By Sue Mitchell, CEO of Mitchell Stankovic and Underground Founder
Times are changing and although all people have access to a social media presence, not everyone has access to industry professionals at all levels. This side-by-side engagement is what the Underground Collisions provide our invited guests – equal voice in topics that are often kept for closed door sessions within a select group. Thought leadership. Strategic influence. Downright fun!
I’m excited to share a few highlights from the Underground Collision in Washington DC at the Top of the Hay Adams overlooking the White House to San Diego and the top of the Grand Hyatt overlooking the beautiful Pacific Ocean. You may note an irony in this statement. Underground voices from penthouse locations. Yes, it is all about the feeling of empowerment when you belong and can make a difference – you are on top of the world!
Authentic dialogue at each Underground Collision begins with a topic, a 5-minute kick off by a select few thought leaders, and then group discussions that are #MixedUp to ensure networking with credit union executives, volunteers and business partners. Who knows what will be talked about? No scripts here.
#What’sUp Washington, DC, with the transition of leadership within credit unions asked Brandi Stankovic. A key challenge and opportunity for the future is recruiting new volunteers and retaining talent. Are we mentoring? Are we allowing opportunities? Is there a succession plan that encourages all generations to work together toward a common goal? Time to get out there or get out of the way for future generations to engage with their social mission voice.
#SpeedUp and take a little risk when starting new initiatives. Jennifer Oliver, Shazia Manus and Cliff Rosenthal shared stories on how the Community Development Fund started and maintains its relevancy, the analytics needed to support decisions that minimize risk while maximizing opportunities, and #PopUp branches that facilitate member engagement.
#BreakUp was all about the widening gap in credit union asset size and the importance of staying together as a system. Lucy Ito, Dwayne Naylor and Scott McFarland all determined that we must look for new ways to collaborate, start new credit unions like Dwayne’s all-digital Civic FCU, and engage consumers if we are to sustain a cooperative spirit. Scott asked the group, “Could we rally 500,000 members today to march for their credit unions?”
#LiveUp to our credit union mission was a key reminder that it is all about the members. Google, Apple, Facebook and Amazon don’t have the trust and relationships credit unions have earned over many years with their members, but they have money that can buy them time to figure it out. Credit unions must ensure every conversation starts and ends with member, whatever that means for your membership.
#What’sUp, San Diego? Why didn’t credit unions come up with PayPal, and how can we all work together to find solutions rooted in credit unions? Sarah Canepa Bang pointed out that Americans on average spend $1.22 for every dollar earned, and anywhere from 40 to 70% of Americans are living pay check to pay check. She challenged attendees, 'What are we doing about that?”
#StartUp new CUSOs, new credit unions, look for ways to build the cooperative spirit while adding to the bottom line. Vic Pantea and Jack Antonini shared that there is more talk about de novo credit unions and a process in place to get started with free core processing. Focus on member service, employee satisfaction and growth will come.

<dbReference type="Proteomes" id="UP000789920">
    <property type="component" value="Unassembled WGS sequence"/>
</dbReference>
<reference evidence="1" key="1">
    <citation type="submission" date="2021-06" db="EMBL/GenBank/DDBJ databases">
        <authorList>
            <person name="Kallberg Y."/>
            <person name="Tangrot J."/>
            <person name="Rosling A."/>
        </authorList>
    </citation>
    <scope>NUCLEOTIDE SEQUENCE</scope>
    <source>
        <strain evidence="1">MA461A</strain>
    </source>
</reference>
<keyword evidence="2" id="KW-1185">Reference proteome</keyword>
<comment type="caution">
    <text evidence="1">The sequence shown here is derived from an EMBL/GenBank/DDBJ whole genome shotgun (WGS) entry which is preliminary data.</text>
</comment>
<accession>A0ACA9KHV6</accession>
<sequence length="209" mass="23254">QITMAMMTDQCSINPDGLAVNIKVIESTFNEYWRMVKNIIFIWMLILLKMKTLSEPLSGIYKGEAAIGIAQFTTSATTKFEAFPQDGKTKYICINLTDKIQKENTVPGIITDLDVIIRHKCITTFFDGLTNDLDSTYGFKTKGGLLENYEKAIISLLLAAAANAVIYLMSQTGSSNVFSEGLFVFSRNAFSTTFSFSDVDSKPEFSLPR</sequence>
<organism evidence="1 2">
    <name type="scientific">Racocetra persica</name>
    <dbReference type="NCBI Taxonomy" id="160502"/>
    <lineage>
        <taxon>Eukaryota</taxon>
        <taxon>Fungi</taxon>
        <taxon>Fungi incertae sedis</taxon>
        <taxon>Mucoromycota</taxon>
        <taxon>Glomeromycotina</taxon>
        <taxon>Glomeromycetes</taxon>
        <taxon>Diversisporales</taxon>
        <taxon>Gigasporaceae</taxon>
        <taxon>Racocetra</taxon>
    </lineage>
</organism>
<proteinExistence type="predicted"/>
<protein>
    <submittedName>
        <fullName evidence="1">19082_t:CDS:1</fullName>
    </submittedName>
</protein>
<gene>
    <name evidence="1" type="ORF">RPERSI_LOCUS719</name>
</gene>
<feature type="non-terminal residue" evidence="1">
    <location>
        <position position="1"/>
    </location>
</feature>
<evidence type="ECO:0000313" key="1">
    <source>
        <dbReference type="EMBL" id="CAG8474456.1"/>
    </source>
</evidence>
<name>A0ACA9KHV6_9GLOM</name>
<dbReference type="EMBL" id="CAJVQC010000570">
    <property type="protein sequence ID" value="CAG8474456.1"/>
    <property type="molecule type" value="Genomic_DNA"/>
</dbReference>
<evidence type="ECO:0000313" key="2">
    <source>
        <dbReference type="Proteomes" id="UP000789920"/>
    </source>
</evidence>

#TimesUp for talking. Time to start walking together as partners, united for common purpose! Mike Joplin noted that CUSOs can go outside the industry and forge relationships with fintechs, like he did with Lending Tree. Samantha Paxson advised CUSOs to not be so fixated on competition, and instead focus on what members need so we can be better prepared and “relentlessly, stubbornly optimistic” in tougher times.
#ShakeUp your perspective and distinguish between sustainable business ventures and bubbles just waiting to burst. Chip Filson offered a paper that challenged the NCUA’s actions regarding credit unions heavily invested in taxi medallions, and Bret Weekes noted that medallion losses were more than a hit to the reserves – members lost everything. While everyone is complaining now, medallions supported members for 40 years, so we have to be better judges of when to get in and when to get out of certain lines of business. A related, contemporary topic discussed was serving marijuana businesses. In the United States 33 states allow cannabis for medical purposes, plus Washington, DC and four out of five US territories. Katrina Skinner stressed that personal opinion regarding marijuana services may vary, but the key concern is for the people carrying cash in backpacks and businesses with banking needs. “The genie is out of the bottle; now how do we make it safe?”
We wrapped up San Diego with Randy Karnes #ThinkingBig about what credit unions and CUSOs can do for their members. He challenged the group to step back from a tactical position and think strategically about how we can cooperate on a larger scale. Look for new ventures to be announced from Randy regarding CUSO national efforts such as scholarships, think tanks, de novo efforts and more!
The Underground Collisions have a simple goal. Create an intimate environment for real, personal dialogue to serve as a catalyst for cooperative relevance. It is about collision of ideas, challenges and opportunities for the credit union industry. Some people engage. Others are voyeurs. We say what we believe and ask others for their thoughts. Most people like to talk about disruption, but few people really want to change or be questioned. How about you? Please let me know what you think…